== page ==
But amid these little horrors I was reluctantly reading, there were also books I really enjoyed. Timeless, memorable, charming. Books I could read 27 times in one day without hating them. These weren’t just the classics–these were old and new books, well-known and obscure, longer and shorter…I even found some baby vocabulary books that were fun to read. I was slowly learning what C.S. Lewis already knew, “A children’s story that can only be enjoyed by children is not a good children’s story in the slightest.” One day, I looked through all our children’s books and did something I never expected myself to do: I got rid of most of them.

Looking at a donate stack as tall as the keep stack can make a book-loving parent nervous – isn’t it better to have more books for my kids? Not if those books are a huge drag for parents. Kids are very perceptive. They know if you’re not enjoying yourself, even if you’re trying your darnedest to cover it up. You child’s attitude toward reading will mimic yours–loving reading yourself is so valuable to your child’s reading life. If you hate reading a book, let it go. Even if your kid likes it (I mean, I wouldn’t take a book they carry around like Linus’ blanket or anything, but you get the idea). It’s okay. It will not hurt your child to have fewer books. I believe it will help them love reading when you are finding more joy in reading to them.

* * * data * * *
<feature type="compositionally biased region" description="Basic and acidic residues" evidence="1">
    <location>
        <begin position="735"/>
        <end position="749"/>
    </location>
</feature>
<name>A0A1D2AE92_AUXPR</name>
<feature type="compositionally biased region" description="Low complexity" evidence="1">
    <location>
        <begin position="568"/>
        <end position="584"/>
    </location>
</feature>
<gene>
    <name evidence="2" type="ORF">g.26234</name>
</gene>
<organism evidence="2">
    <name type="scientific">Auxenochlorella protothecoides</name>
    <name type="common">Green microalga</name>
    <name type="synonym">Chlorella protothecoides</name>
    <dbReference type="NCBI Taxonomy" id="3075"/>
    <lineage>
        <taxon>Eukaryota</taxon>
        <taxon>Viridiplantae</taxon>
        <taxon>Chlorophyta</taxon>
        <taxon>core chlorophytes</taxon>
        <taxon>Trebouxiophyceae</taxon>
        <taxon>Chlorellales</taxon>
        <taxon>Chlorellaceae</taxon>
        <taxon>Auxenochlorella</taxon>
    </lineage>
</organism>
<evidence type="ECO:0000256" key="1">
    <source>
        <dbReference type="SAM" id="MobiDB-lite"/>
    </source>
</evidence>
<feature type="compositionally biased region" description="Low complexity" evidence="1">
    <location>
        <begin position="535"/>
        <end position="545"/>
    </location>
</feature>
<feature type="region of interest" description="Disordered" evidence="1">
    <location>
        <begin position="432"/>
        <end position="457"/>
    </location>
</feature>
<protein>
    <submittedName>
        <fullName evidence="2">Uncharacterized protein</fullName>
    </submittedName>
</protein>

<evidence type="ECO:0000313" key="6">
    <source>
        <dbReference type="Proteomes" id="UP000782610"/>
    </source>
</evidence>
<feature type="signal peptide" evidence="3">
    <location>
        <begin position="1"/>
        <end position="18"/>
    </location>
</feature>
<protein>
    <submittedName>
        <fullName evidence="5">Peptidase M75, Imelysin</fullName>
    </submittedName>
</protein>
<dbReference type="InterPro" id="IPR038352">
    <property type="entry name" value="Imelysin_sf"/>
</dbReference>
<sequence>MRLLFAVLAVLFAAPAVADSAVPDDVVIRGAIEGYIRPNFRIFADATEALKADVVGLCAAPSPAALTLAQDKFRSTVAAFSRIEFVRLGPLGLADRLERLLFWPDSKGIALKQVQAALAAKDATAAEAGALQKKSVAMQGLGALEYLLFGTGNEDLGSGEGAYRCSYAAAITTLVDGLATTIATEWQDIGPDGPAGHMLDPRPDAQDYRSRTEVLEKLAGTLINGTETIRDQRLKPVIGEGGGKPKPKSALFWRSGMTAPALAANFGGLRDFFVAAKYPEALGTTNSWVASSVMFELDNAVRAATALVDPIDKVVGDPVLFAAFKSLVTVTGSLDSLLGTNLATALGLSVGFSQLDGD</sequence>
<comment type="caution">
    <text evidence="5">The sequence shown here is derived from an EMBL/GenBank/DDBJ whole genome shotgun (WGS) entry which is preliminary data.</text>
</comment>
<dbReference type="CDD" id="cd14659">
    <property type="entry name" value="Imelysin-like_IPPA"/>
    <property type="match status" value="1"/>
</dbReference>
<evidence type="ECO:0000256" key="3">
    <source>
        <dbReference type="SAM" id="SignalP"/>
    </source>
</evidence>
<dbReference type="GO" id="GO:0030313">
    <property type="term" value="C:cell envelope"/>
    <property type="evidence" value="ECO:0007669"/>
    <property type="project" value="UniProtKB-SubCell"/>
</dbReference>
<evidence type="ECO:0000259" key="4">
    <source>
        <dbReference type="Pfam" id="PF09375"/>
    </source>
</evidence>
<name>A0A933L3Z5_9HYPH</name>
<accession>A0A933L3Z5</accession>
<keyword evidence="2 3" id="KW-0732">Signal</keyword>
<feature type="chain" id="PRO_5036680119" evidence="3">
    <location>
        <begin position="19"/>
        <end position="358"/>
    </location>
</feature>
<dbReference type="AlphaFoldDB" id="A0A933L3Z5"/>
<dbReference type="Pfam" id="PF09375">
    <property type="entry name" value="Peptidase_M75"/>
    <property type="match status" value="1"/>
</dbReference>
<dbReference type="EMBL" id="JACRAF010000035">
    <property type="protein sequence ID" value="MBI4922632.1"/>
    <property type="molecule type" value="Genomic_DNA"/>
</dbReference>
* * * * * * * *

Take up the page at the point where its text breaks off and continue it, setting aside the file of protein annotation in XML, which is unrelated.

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Reading a family favorite, The Giving Tree, with Bub and a coffee machine.

I donated more than half our children’s books, and our collection is much better for it. Some of our books are timeless classics and Caldecott winners, but some are forgettable books that we just enjoy reading. Some I will give to my grandchildren someday. Some will leave us when my kids get older. I’m sure some I just haven’t seen enough of yet to hate. The important thing is, my kids love reading these books over and over, I love reading these books to them, and I have stopped shoving books under the couch in despair.

I was going to round out this post with some guidance on weeding your children’s books, but I realized it’s really a personal thing. There’s no magic formula for a collection your family will love. My advice is simply this: if you don’t like it, let it go. Your child’s reading life will be better if you find more joy in reading together.

PS – Starting next week, I will be sharing short, weekly posts featuring my family’s favorite children’s books. I would love to hear all about your family favorites as well!